Twenty million poor Bangladeshis are still drinking water contaminated with arsenic, two decades after the potentially deadly toxin was discovered in the supply, Human Rights Watch said Wednesday.
When is a state secret no longer considered secret? How about when the secret has grown so bad that there is fear that irreparable damage to the environment and to the population as a whole will result in consequences for which there is no remedy.
Levels of arsenic in rice presents a major toxicity risk to millions of people. Scientists are experimenting with a new bacterium to see if the organism can reduce arsenic deposits down to a safe level.
Rice can be found in a lot of food we consume: pasta, syrup, flour and beverages. A new investigation found that the little grain you eat actually contains different levels of arsenic and inorganic arsenic.
Beef consumers who were shocked to discover they were routinely eating pink slime now must face news that the chicken industry also routinely feeds chickens with reprocessed chicken feathers, which tested positive for arsenic and other ingredients.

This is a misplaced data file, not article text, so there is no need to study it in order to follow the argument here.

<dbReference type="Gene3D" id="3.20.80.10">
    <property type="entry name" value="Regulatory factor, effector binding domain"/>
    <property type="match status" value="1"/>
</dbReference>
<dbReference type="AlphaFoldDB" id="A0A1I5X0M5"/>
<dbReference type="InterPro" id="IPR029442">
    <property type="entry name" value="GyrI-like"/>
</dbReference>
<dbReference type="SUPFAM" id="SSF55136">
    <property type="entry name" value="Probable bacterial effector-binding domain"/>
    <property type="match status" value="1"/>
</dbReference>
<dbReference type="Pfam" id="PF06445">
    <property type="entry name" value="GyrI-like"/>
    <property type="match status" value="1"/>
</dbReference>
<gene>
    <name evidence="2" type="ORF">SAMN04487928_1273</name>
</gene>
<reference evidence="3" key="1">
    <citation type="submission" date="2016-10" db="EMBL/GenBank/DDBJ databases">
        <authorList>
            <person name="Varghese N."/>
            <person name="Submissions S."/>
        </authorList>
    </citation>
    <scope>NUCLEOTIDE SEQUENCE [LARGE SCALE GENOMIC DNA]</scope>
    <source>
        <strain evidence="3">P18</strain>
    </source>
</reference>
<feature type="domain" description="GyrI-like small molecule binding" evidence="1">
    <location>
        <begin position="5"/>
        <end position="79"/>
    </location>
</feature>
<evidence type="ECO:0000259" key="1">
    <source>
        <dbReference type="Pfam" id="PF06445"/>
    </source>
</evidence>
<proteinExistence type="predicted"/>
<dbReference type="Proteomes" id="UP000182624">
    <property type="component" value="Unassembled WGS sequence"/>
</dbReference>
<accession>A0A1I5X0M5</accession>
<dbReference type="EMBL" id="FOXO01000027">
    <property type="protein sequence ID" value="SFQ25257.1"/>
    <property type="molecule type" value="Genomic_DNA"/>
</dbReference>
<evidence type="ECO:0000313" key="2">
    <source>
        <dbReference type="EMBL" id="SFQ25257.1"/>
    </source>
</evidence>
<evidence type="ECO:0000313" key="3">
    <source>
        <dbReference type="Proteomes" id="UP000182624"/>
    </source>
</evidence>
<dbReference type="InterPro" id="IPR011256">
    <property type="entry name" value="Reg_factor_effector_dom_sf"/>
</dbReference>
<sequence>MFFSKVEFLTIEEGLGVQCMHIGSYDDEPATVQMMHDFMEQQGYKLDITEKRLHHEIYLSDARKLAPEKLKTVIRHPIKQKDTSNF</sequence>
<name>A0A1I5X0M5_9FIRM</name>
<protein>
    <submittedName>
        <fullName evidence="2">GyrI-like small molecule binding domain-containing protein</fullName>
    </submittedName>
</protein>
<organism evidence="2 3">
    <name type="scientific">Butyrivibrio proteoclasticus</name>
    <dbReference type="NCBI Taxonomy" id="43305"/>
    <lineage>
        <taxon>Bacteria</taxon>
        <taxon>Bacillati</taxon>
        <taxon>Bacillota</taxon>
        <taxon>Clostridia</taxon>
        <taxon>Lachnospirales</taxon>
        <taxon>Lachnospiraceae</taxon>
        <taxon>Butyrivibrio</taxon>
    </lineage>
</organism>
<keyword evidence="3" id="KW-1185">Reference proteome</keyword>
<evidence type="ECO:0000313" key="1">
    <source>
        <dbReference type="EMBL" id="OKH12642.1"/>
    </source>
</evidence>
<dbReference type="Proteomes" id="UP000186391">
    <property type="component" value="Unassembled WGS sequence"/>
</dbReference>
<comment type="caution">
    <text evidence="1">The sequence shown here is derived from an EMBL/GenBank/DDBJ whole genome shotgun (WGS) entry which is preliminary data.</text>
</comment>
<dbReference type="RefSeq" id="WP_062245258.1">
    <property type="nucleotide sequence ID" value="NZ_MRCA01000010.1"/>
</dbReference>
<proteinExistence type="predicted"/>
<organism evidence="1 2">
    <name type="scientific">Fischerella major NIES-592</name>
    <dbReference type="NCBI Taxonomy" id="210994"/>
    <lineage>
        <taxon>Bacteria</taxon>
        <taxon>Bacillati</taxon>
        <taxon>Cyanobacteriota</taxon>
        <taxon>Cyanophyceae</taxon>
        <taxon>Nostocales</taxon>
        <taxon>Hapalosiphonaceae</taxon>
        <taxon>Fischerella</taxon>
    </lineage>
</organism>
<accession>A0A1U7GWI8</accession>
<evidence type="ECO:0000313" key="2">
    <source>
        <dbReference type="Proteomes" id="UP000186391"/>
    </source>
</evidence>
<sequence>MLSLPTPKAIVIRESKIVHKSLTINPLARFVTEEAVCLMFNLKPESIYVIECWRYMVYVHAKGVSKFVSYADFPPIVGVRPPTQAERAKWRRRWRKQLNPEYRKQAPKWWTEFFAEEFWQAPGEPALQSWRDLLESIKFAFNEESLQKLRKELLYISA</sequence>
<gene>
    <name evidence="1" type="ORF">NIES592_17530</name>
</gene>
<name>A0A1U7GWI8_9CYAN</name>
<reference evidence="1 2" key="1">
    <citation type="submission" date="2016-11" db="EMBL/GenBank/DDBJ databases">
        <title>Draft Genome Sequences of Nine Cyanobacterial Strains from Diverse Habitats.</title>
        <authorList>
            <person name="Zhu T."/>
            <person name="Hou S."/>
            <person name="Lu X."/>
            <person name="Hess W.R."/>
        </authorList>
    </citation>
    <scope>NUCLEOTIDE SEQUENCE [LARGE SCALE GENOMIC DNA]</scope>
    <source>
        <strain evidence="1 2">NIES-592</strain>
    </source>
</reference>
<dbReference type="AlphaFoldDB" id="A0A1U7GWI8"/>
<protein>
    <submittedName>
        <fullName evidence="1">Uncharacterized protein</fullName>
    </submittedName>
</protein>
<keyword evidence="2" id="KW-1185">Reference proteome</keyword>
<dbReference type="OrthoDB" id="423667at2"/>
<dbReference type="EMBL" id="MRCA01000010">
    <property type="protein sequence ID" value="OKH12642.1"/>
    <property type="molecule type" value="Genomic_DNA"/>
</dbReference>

The FDA says they’ve been testing arsenic in apple juice for years, and it’s safe to drink, in a press release. The statement follows claims by Dr. Mehmet Oz that apple juice contains arsenic, which the FDA has criticized as being "irresponsible".
The astrobiology finding revealed the first known microorganism on Earth able to thrive and reproduce using arsenic, suggesting that NASA could start to look for life on planets previously ignored.
The World Health Organisation calls it "the largest mass poisoning of a population in history" as a new study shows up to 77 million Bangladeshi's were poisoned by their country's water supply.
The poisoning of almost the total population of Bangladesh is so bad, the WHO regards it as the biggest disaster ever, way beyond the terrible and catastrophic events we know by the names Chernobyl or Bhopal ...
genetically engineered rice plants that resist the uptake of toxic metals could boost production and ease the shortage of this staple crop in countries where irrigation with contaminated groundwater has created soils with toxic levels of arsenic.
In a twist that seems unlikely arsenic is being used to treat patients with a rare form of leukemia. Arsenic has been used for over 2,000 years in China but now the West sees that in this case it works.
Scottish researchers have reported finding elevated levels of inorganic arsenic in rice grown in the South Central United States. Inorganic arsenic is a known human carcinogen and is also believed to play a role in causing other diseases.